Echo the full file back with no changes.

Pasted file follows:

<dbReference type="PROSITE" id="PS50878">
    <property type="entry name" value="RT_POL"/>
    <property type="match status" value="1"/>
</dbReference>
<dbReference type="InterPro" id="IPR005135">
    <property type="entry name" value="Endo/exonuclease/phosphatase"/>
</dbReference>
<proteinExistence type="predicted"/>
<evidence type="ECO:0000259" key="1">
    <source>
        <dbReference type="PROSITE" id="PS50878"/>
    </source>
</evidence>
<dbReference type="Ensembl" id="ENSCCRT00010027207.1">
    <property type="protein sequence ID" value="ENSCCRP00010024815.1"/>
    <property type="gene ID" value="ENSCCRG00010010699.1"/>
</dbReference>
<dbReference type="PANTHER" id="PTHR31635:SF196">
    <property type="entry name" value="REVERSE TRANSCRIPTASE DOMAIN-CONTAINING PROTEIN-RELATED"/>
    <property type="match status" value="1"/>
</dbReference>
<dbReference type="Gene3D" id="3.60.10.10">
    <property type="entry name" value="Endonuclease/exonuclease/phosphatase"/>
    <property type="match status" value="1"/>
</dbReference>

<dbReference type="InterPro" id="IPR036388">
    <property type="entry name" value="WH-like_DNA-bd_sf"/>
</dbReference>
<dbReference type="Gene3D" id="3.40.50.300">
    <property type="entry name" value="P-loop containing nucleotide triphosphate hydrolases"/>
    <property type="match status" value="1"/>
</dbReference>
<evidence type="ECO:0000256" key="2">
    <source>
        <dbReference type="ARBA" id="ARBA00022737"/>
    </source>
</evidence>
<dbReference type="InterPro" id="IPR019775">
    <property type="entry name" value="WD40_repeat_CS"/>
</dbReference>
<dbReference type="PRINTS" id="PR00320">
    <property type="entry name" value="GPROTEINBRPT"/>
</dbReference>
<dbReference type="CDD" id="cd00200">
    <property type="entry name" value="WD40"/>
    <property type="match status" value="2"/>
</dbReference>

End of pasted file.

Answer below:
<dbReference type="PROSITE" id="PS50878">
    <property type="entry name" value="RT_POL"/>
    <property type="match status" value="1"/>
</dbReference>
<dbReference type="InterPro" id="IPR005135">
    <property type="entry name" value="Endo/exonuclease/phosphatase"/>
</dbReference>
<proteinExistence type="predicted"/>
<evidence type="ECO:0000259" key="1">
    <source>
        <dbReference type="PROSITE" id="PS50878"/>
    </source>
</evidence>
<dbReference type="Ensembl" id="ENSCCRT00010027207.1">
    <property type="protein sequence ID" value="ENSCCRP00010024815.1"/>
    <property type="gene ID" value="ENSCCRG00010010699.1"/>
</dbReference>
<dbReference type="PANTHER" id="PTHR31635:SF196">
    <property type="entry name" value="REVERSE TRANSCRIPTASE DOMAIN-CONTAINING PROTEIN-RELATED"/>
    <property type="match status" value="1"/>
</dbReference>
<dbReference type="Gene3D" id="3.60.10.10">
    <property type="entry name" value="Endonuclease/exonuclease/phosphatase"/>
    <property type="match status" value="1"/>
</dbReference>

<dbReference type="InterPro" id="IPR036388">
    <property type="entry name" value="WH-like_DNA-bd_sf"/>
</dbReference>
<dbReference type="Gene3D" id="3.40.50.300">
    <property type="entry name" value="P-loop containing nucleotide triphosphate hydrolases"/>
    <property type="match status" value="1"/>
</dbReference>
<evidence type="ECO:0000256" key="2">
    <source>
        <dbReference type="ARBA" id="ARBA00022737"/>
    </source>
</evidence>
<dbReference type="InterPro" id="IPR019775">
    <property type="entry name" value="WD40_repeat_CS"/>
</dbReference>
<dbReference type="PRINTS" id="PR00320">
    <property type="entry name" value="GPROTEINBRPT"/>
</dbReference>
<dbReference type="CDD" id="cd00200">
    <property type="entry name" value="WD40"/>
    <property type="match status" value="2"/>
</dbReference>